In a few days a documentary film that includes a particularly savage scene of an Alaskan polar bear hunt may be awarded an Oscar. The episode is a hoax. Yet with every showing, this supposedly factual film infuriates audiences and vilifies hunters.
A few months ago another editorially slanted documentary, one intimating that the hunting of exotic game on an island northwest of Seattle was a brutal slaughter, was shown on Walter Cronkite's CBS evening news program. The swell of public indignation that film generated is only now subsiding.
The trend—if it is one—toward picturing hunters and their sport as bloodthirsty and unprincipled is disquieting and unfair. Consider, specifically, the case of Safari Island, the focus of Cronkite's attention.
Safari Island lies in the San Juan archipelago, 31 miles off the northwest coast of Washington. It rises steeply from the tideline, with grassy open meadows on the south side and a forest of cedar and scrub fir to the north. Two years ago it was purchased by the Spieden Development Corporation for $675,000. The men behind the Safari Island project are Bert, Chris and Gene Klineburger, proprietors of Jonas Brothers of Seattle, the world's largest taxidermist, international safari travel agents, outfitters and top trophy hunters.
The idea was to turn the place into a combined game farm, resort and shooting preserve. The Klineburger brothers began stocking their new property with 2,100 game birds (quail, ringneck pheasants, guinea fowl, chukar partridge, jungle fowl and wild turkeys). Hundreds of rare animals—African Barbary sheep, Indian black buck, Corsican mouflons, Spanish goats, Indian spotted deer, Japanese sika deer, hybrid four-horned sheep and European fallow deer—were brought to the island. Some came from Chris Klineburger's ranch in Redmond, Wash. Others were purchased in Texas, where game raising is a sizable business.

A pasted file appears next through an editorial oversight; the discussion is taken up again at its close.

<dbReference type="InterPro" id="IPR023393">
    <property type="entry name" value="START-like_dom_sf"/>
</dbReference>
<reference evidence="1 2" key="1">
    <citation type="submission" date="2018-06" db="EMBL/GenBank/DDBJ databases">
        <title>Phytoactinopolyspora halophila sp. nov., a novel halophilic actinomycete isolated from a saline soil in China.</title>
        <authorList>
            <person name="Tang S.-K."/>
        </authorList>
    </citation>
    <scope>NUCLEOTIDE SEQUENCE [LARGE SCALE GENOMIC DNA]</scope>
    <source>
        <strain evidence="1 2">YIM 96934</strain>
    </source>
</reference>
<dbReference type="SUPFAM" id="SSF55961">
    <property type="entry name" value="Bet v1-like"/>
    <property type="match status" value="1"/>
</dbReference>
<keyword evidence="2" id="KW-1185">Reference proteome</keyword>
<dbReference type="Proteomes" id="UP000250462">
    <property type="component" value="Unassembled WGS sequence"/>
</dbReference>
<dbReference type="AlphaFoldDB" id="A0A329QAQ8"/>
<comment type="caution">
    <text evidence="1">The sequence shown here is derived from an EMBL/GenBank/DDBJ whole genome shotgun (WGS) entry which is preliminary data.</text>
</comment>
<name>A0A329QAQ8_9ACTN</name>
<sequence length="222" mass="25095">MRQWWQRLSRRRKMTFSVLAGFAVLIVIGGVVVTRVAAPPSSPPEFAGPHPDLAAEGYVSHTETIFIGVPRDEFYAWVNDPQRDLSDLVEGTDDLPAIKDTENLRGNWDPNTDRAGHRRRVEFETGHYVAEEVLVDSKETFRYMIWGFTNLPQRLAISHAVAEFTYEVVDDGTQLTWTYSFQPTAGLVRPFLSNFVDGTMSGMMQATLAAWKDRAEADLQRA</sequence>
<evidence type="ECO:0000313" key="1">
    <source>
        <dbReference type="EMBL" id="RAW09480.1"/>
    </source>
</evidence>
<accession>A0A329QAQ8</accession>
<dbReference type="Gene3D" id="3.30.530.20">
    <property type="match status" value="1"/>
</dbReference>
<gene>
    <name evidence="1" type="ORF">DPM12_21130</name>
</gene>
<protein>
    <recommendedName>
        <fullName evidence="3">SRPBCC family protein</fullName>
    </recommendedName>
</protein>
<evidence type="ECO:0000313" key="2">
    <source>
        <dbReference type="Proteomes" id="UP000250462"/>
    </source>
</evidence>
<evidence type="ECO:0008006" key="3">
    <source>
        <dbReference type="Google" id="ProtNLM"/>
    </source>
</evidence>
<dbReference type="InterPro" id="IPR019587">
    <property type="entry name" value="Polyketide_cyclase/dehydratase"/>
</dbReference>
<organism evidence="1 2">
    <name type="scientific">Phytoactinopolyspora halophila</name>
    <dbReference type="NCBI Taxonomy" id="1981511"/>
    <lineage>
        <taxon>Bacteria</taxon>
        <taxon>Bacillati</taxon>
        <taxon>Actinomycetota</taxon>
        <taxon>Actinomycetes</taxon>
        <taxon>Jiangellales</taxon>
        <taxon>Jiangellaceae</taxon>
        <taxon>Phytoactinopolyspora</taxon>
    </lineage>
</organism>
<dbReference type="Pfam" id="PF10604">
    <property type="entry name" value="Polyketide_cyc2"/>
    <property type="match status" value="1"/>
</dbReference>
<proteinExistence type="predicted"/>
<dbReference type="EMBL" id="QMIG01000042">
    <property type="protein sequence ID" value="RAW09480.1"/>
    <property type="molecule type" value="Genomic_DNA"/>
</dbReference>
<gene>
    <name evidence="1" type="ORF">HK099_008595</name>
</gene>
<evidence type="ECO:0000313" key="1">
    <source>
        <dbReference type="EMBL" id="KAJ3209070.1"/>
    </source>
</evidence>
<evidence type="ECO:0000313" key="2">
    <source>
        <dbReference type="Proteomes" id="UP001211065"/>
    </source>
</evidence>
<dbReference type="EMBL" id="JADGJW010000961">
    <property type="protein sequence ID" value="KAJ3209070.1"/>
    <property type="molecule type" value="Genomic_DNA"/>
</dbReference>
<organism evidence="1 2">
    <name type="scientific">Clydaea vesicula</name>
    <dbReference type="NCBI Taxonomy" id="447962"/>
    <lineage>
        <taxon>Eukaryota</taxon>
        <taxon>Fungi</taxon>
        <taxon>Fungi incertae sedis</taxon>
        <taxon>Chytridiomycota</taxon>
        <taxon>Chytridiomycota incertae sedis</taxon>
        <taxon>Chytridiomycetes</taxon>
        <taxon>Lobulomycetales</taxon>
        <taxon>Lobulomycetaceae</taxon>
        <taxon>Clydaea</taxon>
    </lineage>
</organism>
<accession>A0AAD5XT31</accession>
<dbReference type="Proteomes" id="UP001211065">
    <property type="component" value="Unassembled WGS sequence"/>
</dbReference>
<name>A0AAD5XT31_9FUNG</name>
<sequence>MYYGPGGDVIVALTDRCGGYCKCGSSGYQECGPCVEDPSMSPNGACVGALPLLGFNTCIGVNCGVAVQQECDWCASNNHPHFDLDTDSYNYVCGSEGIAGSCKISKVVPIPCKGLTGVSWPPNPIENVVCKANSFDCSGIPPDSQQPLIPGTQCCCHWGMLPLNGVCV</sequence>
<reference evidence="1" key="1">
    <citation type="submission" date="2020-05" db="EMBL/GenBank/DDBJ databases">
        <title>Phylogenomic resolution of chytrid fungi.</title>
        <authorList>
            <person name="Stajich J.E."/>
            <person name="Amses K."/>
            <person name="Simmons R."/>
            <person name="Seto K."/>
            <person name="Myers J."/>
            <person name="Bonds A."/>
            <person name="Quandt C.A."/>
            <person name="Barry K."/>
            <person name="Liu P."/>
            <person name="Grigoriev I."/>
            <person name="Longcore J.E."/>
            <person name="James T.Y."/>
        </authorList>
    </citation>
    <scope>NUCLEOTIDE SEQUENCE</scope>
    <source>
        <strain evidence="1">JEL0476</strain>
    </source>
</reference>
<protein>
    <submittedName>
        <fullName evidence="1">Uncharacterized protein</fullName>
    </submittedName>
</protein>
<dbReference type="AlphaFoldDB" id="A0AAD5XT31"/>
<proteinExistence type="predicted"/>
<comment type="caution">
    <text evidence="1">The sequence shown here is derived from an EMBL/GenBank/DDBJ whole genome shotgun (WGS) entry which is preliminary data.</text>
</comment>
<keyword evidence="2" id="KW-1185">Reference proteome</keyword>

The Klineburgers believed that animal conservation could be practiced on the island. The plan was to allow trophy hunters, for a price, to shoot the surplus game each year, and thus pay for the shareholders' investment, which now totals around $800,000. In April 1970 commercial hunters began arriving.
The first reaction, locally, to the venture was wry amusement. Then some distress. Native San Juan Islanders are well known for being opposed to change, any change, especially one that might bring accelerated tourism to the islands. They try to suppress the fact that there are state and county parks and even national historical monuments among their farms and fishing villages. It was not long before they were spreading stories of exotics that swam to neighboring islands to escape the fusillade and arrived with price tags hanging around their necks, only to be shot by the natives for free.
Newcomers who have eased onto the islands with vacation homes are no less opposed to fee hunting, considering it morally reprehensible and a stigma upon the fair name of the state. Mount Everest climber Jim Whittaker, whose summer home is on Johns Island directly across Spieden Channel from Safari, deplores the sound of rifle shots. "Suddenly the quiet is shattered," he says. "You know something is dying and the whole aura of heavenly peace out there is destroyed." One day when Whittaker and his sons were out fishing for ling cod, they watched a panicky deer swim toward their boat. They hauled it aboard, took the animal to Johns Island, where no hunting is allowed, and released him.
Though the Safari Island enterprise is private, and brochures advertising the preserve are sent out discreetly, only to friends and clients, angry letters began appearing in Puget Sound newspapers. Safari soon was being referred to as Slaughter Island—and various members of the anti-gun faction plumped for an open season on the Klineburgers.
The outrage was localized, however, until last November when CBS included a five-minute documentary on Safari Island on the Cronkite show. The program apparently gave to many of the 12 million viewers the nightmare impression of animals released from cages while hunters waited; rich and aging shooters ministered to by guides while they crippled animals in the hindquarters; hundreds of terrified animals trapped on a tiny island; a bloody, money-making business decimating animals. The film caused such anger that more than 2,500 people across the country wrote blistering letters to the Klineburgers.